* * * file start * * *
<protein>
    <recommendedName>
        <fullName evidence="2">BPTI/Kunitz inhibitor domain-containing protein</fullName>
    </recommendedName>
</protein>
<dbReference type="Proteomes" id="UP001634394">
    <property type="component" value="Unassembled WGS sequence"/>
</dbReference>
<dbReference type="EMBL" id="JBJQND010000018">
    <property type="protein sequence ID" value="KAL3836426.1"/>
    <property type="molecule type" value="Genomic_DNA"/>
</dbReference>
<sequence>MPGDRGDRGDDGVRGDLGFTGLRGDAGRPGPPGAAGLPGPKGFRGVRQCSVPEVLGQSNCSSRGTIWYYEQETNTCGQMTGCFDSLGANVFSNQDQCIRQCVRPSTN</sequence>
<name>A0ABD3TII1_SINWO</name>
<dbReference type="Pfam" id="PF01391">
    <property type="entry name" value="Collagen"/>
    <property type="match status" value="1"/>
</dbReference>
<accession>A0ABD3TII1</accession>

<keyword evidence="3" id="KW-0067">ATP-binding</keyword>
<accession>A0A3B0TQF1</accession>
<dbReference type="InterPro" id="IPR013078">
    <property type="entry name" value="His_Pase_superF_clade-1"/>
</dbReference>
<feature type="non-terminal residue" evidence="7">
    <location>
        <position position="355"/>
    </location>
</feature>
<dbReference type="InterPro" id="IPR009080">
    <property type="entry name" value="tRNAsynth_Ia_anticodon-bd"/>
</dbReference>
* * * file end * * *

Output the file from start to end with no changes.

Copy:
<protein>
    <recommendedName>
        <fullName evidence="2">BPTI/Kunitz inhibitor domain-containing protein</fullName>
    </recommendedName>
</protein>
<dbReference type="Proteomes" id="UP001634394">
    <property type="component" value="Unassembled WGS sequence"/>
</dbReference>
<dbReference type="EMBL" id="JBJQND010000018">
    <property type="protein sequence ID" value="KAL3836426.1"/>
    <property type="molecule type" value="Genomic_DNA"/>
</dbReference>
<sequence>MPGDRGDRGDDGVRGDLGFTGLRGDAGRPGPPGAAGLPGPKGFRGVRQCSVPEVLGQSNCSSRGTIWYYEQETNTCGQMTGCFDSLGANVFSNQDQCIRQCVRPSTN</sequence>
<name>A0ABD3TII1_SINWO</name>
<dbReference type="Pfam" id="PF01391">
    <property type="entry name" value="Collagen"/>
    <property type="match status" value="1"/>
</dbReference>
<accession>A0ABD3TII1</accession>

<keyword evidence="3" id="KW-0067">ATP-binding</keyword>
<accession>A0A3B0TQF1</accession>
<dbReference type="InterPro" id="IPR013078">
    <property type="entry name" value="His_Pase_superF_clade-1"/>
</dbReference>
<feature type="non-terminal residue" evidence="7">
    <location>
        <position position="355"/>
    </location>
</feature>
<dbReference type="InterPro" id="IPR009080">
    <property type="entry name" value="tRNAsynth_Ia_anticodon-bd"/>
</dbReference>